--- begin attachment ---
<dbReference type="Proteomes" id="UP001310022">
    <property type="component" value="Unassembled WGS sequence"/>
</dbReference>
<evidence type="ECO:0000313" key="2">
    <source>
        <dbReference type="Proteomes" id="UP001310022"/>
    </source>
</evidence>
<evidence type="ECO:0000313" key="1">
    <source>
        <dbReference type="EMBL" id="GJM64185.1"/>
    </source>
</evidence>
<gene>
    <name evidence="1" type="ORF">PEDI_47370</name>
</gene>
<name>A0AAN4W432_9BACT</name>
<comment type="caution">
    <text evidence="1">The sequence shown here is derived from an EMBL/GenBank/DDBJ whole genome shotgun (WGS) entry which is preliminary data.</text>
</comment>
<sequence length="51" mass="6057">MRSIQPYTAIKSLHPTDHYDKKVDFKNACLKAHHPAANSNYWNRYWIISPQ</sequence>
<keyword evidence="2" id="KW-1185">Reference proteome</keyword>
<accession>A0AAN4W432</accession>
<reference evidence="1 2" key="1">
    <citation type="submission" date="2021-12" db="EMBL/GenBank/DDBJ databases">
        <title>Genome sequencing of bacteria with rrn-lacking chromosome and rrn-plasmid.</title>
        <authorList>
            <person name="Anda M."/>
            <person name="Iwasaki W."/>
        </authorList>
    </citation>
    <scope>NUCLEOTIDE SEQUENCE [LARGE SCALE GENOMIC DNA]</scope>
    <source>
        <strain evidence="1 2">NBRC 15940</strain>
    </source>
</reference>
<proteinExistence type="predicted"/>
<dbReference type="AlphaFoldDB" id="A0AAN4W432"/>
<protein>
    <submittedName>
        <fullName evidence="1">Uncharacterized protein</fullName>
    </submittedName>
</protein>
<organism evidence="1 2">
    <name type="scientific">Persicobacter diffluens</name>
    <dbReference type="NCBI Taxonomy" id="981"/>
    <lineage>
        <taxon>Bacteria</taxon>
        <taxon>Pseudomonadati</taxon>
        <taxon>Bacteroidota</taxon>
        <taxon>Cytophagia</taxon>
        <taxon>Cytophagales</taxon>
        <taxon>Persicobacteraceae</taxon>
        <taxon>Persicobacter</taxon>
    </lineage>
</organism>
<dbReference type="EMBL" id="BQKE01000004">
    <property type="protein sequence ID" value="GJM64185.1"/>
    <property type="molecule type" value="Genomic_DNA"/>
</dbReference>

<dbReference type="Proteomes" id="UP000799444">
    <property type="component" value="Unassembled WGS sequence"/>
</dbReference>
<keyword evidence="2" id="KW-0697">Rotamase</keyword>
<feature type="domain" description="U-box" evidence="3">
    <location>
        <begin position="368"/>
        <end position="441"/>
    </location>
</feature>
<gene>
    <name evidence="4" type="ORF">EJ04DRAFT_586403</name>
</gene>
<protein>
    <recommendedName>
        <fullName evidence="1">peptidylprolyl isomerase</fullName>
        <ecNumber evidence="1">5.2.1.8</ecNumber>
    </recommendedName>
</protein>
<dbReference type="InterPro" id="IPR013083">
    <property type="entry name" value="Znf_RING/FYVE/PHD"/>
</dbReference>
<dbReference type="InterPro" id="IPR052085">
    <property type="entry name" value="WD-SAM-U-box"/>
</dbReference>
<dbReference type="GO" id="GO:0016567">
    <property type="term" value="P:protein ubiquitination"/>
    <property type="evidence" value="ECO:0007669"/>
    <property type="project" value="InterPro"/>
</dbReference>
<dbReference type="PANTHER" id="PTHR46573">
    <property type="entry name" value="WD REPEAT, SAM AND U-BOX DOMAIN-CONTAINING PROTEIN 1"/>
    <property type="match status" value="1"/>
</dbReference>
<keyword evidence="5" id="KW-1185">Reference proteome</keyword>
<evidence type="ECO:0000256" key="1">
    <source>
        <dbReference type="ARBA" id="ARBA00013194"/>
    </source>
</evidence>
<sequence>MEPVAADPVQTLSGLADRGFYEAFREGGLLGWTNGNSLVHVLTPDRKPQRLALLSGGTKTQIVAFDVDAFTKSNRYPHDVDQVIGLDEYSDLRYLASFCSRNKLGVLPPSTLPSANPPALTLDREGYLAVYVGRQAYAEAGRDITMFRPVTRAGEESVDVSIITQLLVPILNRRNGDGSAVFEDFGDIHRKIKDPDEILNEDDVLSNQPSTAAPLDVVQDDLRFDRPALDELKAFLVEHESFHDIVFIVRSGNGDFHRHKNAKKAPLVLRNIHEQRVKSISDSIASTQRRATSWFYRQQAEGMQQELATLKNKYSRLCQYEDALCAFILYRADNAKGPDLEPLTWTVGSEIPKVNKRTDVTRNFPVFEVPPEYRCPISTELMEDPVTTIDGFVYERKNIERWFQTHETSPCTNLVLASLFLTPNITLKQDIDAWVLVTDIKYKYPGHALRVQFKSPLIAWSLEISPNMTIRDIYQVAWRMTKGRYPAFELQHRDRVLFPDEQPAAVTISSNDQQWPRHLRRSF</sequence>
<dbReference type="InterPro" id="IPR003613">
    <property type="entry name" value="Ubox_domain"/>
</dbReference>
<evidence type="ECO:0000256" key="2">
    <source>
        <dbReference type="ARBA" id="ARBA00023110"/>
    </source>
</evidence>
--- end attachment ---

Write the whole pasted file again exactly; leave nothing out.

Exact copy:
<dbReference type="Proteomes" id="UP001310022">
    <property type="component" value="Unassembled WGS sequence"/>
</dbReference>
<evidence type="ECO:0000313" key="2">
    <source>
        <dbReference type="Proteomes" id="UP001310022"/>
    </source>
</evidence>
<evidence type="ECO:0000313" key="1">
    <source>
        <dbReference type="EMBL" id="GJM64185.1"/>
    </source>
</evidence>
<gene>
    <name evidence="1" type="ORF">PEDI_47370</name>
</gene>
<name>A0AAN4W432_9BACT</name>
<comment type="caution">
    <text evidence="1">The sequence shown here is derived from an EMBL/GenBank/DDBJ whole genome shotgun (WGS) entry which is preliminary data.</text>
</comment>
<sequence length="51" mass="6057">MRSIQPYTAIKSLHPTDHYDKKVDFKNACLKAHHPAANSNYWNRYWIISPQ</sequence>
<keyword evidence="2" id="KW-1185">Reference proteome</keyword>
<accession>A0AAN4W432</accession>
<reference evidence="1 2" key="1">
    <citation type="submission" date="2021-12" db="EMBL/GenBank/DDBJ databases">
        <title>Genome sequencing of bacteria with rrn-lacking chromosome and rrn-plasmid.</title>
        <authorList>
            <person name="Anda M."/>
            <person name="Iwasaki W."/>
        </authorList>
    </citation>
    <scope>NUCLEOTIDE SEQUENCE [LARGE SCALE GENOMIC DNA]</scope>
    <source>
        <strain evidence="1 2">NBRC 15940</strain>
    </source>
</reference>
<proteinExistence type="predicted"/>
<dbReference type="AlphaFoldDB" id="A0AAN4W432"/>
<protein>
    <submittedName>
        <fullName evidence="1">Uncharacterized protein</fullName>
    </submittedName>
</protein>
<organism evidence="1 2">
    <name type="scientific">Persicobacter diffluens</name>
    <dbReference type="NCBI Taxonomy" id="981"/>
    <lineage>
        <taxon>Bacteria</taxon>
        <taxon>Pseudomonadati</taxon>
        <taxon>Bacteroidota</taxon>
        <taxon>Cytophagia</taxon>
        <taxon>Cytophagales</taxon>
        <taxon>Persicobacteraceae</taxon>
        <taxon>Persicobacter</taxon>
    </lineage>
</organism>
<dbReference type="EMBL" id="BQKE01000004">
    <property type="protein sequence ID" value="GJM64185.1"/>
    <property type="molecule type" value="Genomic_DNA"/>
</dbReference>

<dbReference type="Proteomes" id="UP000799444">
    <property type="component" value="Unassembled WGS sequence"/>
</dbReference>
<keyword evidence="2" id="KW-0697">Rotamase</keyword>
<feature type="domain" description="U-box" evidence="3">
    <location>
        <begin position="368"/>
        <end position="441"/>
    </location>
</feature>
<gene>
    <name evidence="4" type="ORF">EJ04DRAFT_586403</name>
</gene>
<protein>
    <recommendedName>
        <fullName evidence="1">peptidylprolyl isomerase</fullName>
        <ecNumber evidence="1">5.2.1.8</ecNumber>
    </recommendedName>
</protein>
<dbReference type="InterPro" id="IPR013083">
    <property type="entry name" value="Znf_RING/FYVE/PHD"/>
</dbReference>
<dbReference type="InterPro" id="IPR052085">
    <property type="entry name" value="WD-SAM-U-box"/>
</dbReference>
<dbReference type="GO" id="GO:0016567">
    <property type="term" value="P:protein ubiquitination"/>
    <property type="evidence" value="ECO:0007669"/>
    <property type="project" value="InterPro"/>
</dbReference>
<dbReference type="PANTHER" id="PTHR46573">
    <property type="entry name" value="WD REPEAT, SAM AND U-BOX DOMAIN-CONTAINING PROTEIN 1"/>
    <property type="match status" value="1"/>
</dbReference>
<keyword evidence="5" id="KW-1185">Reference proteome</keyword>
<evidence type="ECO:0000256" key="1">
    <source>
        <dbReference type="ARBA" id="ARBA00013194"/>
    </source>
</evidence>
<sequence>MEPVAADPVQTLSGLADRGFYEAFREGGLLGWTNGNSLVHVLTPDRKPQRLALLSGGTKTQIVAFDVDAFTKSNRYPHDVDQVIGLDEYSDLRYLASFCSRNKLGVLPPSTLPSANPPALTLDREGYLAVYVGRQAYAEAGRDITMFRPVTRAGEESVDVSIITQLLVPILNRRNGDGSAVFEDFGDIHRKIKDPDEILNEDDVLSNQPSTAAPLDVVQDDLRFDRPALDELKAFLVEHESFHDIVFIVRSGNGDFHRHKNAKKAPLVLRNIHEQRVKSISDSIASTQRRATSWFYRQQAEGMQQELATLKNKYSRLCQYEDALCAFILYRADNAKGPDLEPLTWTVGSEIPKVNKRTDVTRNFPVFEVPPEYRCPISTELMEDPVTTIDGFVYERKNIERWFQTHETSPCTNLVLASLFLTPNITLKQDIDAWVLVTDIKYKYPGHALRVQFKSPLIAWSLEISPNMTIRDIYQVAWRMTKGRYPAFELQHRDRVLFPDEQPAAVTISSNDQQWPRHLRRSF</sequence>
<dbReference type="InterPro" id="IPR003613">
    <property type="entry name" value="Ubox_domain"/>
</dbReference>
<evidence type="ECO:0000256" key="2">
    <source>
        <dbReference type="ARBA" id="ARBA00023110"/>
    </source>
</evidence>